What makes his books special is that he keeps you engaged, he lets you read without stopping, and he makes you connect with the characters in different depth. I won't say that this is his best work, but I still enjoy his books.
Sep 08, 2011 rated it it was amazing
Chris Cleave creates such memorable, credible characters with absolutely unique voices. The admittedly imperfect mother narrating this work in her singular, working-class, comma-phobic London voice grabs you by the gut. I didn't come up for air while reading this book. A fictional but eerily realistic terror attack rips through London and the life of one small family. The surviving mother writes a year-long letter to Osama bin Laden, addressing her anger, her loss, and her reactions (rational, i ...more
Ken Deshaies
May 01, 2012 rated it it was amazing
"Incendiary" is one of the best books I've read - ever. I also read Cleave's "Little Bee", as engaging a book as you want to pick up. However, this is different, both in style and content. Told through the voice of a lower class woman in London who is writing a letter to Osama Bin Laden after her husband and son were killed (along with hundreds of others) in an al-Qaeda suicide bomb attack at a soccer match. At the very moment of the explosion, the woman is not only having sex on her living room ...more
Ele Munjeli
Sep 28, 2009 rated it it was amazing
This book took so much balls to write: the main character is woman, writing about motherhood, and wifehood, yet it was written by a man. The protagonist is working class; but the author graduated from Oxford. Above all, it's an exploration of a hideous crime, and the personal losses consequent, though this event never happened. The strength of the book lies in its enormous imagination. London after May Day is achingly detailed, Orwellian, but authentic due to intimate observation with the absurd ...more
A gripping story. I don't know how Chris Cleave gets inside women's heads so well. A lot of WOMEN don't do it this well. Also shows a deep understanding of the lives and passions of the working class.

Side note: Cleave has a blog that is very good. No surprise.
i somehow like the writing. story is okay but sometimes i get confused. kinda didnt like the characters at some points. ending is okay. kind of better than what went on in my head, i guess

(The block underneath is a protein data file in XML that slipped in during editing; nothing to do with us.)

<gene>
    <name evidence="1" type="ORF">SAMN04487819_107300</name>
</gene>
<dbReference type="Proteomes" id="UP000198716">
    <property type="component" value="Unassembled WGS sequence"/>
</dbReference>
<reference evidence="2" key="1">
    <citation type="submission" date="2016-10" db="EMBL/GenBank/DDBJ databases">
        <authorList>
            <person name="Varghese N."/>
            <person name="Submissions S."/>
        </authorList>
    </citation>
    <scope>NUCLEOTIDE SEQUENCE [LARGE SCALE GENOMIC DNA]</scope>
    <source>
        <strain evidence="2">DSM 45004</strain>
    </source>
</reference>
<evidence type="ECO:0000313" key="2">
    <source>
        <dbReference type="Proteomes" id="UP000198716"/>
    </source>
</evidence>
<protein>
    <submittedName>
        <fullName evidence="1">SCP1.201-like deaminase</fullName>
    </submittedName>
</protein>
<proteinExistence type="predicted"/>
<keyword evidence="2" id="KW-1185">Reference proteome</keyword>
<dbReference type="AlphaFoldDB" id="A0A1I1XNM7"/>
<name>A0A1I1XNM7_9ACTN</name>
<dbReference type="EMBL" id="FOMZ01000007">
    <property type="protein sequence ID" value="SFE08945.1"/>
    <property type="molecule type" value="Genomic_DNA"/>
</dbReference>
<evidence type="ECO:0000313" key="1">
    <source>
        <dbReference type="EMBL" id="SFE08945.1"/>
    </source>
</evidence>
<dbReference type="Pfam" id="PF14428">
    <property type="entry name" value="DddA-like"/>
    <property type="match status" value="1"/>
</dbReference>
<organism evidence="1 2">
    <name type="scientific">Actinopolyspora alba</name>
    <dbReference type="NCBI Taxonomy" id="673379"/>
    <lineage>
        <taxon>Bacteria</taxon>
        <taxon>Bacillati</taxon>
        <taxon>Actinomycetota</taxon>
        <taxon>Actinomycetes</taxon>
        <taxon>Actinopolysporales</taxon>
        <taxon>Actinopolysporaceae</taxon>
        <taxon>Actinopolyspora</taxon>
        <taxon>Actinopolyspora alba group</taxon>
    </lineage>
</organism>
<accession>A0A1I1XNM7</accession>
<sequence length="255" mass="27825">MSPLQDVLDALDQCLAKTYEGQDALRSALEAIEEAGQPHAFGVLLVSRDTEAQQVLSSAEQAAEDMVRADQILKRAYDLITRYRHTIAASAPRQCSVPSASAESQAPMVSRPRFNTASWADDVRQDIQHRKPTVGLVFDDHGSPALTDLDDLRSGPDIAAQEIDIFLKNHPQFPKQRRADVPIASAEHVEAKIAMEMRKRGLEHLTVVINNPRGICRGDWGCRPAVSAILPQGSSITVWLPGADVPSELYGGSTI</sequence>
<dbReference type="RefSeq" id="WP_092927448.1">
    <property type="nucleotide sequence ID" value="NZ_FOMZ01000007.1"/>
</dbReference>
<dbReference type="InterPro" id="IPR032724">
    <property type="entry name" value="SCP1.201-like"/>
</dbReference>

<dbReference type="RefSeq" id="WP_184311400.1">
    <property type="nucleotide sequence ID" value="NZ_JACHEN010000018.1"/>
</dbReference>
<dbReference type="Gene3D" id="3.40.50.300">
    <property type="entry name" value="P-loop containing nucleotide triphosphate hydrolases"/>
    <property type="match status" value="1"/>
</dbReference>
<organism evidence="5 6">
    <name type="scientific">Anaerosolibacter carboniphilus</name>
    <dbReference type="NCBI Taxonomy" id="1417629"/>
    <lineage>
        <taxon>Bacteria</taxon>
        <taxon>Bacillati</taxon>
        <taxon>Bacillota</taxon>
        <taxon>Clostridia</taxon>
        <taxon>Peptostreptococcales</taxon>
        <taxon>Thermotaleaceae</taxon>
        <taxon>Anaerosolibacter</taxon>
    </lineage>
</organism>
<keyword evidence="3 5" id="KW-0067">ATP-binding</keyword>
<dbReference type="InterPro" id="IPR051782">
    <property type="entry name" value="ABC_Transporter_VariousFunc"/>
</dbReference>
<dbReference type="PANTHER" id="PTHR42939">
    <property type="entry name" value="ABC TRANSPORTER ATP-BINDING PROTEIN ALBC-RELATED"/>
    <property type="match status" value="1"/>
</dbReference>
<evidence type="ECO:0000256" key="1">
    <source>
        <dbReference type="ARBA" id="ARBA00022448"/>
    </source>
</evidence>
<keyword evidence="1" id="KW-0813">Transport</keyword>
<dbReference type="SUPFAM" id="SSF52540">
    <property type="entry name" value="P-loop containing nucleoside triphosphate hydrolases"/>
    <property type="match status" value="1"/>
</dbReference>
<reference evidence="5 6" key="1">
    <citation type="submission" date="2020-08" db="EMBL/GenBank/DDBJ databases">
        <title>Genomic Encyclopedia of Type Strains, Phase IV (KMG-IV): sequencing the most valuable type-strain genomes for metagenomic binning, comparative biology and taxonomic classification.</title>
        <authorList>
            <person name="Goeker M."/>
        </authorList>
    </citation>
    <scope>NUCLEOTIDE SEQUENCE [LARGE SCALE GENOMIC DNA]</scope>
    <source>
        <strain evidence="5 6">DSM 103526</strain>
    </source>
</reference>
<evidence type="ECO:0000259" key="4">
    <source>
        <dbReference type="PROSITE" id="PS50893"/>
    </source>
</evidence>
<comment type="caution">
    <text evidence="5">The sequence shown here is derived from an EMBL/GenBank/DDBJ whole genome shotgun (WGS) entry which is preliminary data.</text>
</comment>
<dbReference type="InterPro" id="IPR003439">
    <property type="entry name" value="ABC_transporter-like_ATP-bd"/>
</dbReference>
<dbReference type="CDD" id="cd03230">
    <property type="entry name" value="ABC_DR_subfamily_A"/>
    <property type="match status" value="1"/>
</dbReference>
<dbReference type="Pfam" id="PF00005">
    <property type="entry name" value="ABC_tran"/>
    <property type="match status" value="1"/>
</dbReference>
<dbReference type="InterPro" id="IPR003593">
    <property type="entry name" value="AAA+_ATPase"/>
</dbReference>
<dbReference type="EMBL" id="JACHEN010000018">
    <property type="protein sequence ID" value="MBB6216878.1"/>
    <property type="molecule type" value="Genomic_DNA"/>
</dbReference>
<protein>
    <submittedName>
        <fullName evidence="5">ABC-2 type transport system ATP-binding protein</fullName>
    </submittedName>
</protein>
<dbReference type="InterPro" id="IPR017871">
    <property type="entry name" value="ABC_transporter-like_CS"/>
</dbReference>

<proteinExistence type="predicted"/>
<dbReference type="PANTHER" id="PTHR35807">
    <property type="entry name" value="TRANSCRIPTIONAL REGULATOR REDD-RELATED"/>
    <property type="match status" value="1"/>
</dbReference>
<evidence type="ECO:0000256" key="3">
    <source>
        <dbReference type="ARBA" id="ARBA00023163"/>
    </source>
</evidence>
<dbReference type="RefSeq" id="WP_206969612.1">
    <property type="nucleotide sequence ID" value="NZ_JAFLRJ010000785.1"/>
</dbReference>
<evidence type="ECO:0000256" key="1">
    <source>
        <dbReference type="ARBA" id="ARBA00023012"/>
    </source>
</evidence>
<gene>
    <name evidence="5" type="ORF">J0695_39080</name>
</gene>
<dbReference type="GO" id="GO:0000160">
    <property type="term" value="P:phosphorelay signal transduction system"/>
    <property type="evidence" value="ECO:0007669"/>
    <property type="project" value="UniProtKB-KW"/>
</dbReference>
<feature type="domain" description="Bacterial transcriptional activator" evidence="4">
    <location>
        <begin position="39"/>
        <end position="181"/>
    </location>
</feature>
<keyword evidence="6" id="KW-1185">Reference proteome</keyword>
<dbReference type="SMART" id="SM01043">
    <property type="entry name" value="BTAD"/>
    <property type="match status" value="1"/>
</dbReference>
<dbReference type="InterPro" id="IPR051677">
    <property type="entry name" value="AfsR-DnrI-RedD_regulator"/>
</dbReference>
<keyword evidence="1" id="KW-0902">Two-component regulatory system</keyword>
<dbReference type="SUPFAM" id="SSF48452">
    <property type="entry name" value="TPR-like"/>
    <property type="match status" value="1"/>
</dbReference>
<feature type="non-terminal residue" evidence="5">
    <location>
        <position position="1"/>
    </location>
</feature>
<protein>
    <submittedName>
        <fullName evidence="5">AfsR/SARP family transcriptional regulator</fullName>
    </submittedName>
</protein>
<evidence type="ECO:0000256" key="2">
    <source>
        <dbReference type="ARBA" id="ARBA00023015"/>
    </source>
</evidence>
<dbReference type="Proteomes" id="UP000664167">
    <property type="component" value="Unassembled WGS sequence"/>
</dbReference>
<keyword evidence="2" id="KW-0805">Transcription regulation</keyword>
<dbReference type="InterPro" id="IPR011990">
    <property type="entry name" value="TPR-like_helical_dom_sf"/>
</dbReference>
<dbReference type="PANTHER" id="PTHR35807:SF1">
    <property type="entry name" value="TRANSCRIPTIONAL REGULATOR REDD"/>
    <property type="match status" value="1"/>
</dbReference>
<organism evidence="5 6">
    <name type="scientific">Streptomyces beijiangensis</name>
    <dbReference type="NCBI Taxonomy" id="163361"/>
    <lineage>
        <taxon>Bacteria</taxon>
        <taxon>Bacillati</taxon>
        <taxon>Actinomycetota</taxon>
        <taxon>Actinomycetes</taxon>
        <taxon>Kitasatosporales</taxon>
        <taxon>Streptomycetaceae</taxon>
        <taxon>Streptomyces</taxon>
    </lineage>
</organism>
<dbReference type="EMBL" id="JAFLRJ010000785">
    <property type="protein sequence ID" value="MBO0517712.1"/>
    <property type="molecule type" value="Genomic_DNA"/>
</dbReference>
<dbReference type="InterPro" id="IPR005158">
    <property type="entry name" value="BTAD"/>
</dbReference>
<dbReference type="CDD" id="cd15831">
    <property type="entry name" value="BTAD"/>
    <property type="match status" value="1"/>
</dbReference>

Alex Csicsek
Aug 22, 2012 rated it it was amazing
How would London respond when faced with truly genuine fear? Written before the horrific events of 7/7, author Chris Cleave paints a dystopian picture of London as we know it in the aftermath of a horrific al-Qeada bombing where 1000 men, women, and children were blown to bits as they enjoyed a day out at an Arsenal match. The story is told through the eyes of an average working class East End woman who loses her husband and son in the attack. Incendiary is a profound story of unbearable loss, a ...more
Pat Herndon
Feb 07, 2013 rated it liked it
I listened to the audiobook. The audiobook performance was superb, with the perfect reader to perform the material. I am sure that her reading enhanced my perception of the book...but. But, this plot line had some strange flaws in what I would otherwise describe as an excellent story. I read Little Bee and thought that it was an amazing work. Then I read Gold and thought, Chris Cleave does not understand female friendship. I was very pleased that this book was moving at an excellent pace..great ...more
"Incendiary" is a letter to Osama bin Laden written by a working class London woman who has lost her husband and son in a terror attack. In this confessional letter, the woman describes some of the events in her life prior to the attack as well as her interactions afterward. The nameless woman appears to unravel over the course of the book, as do many of the people around her and even the city of London itself.

The book was powerful, intense and well-written. I liked the fact that the main charac
Jul 14, 2011 rated it it was ok  ·  review of another edition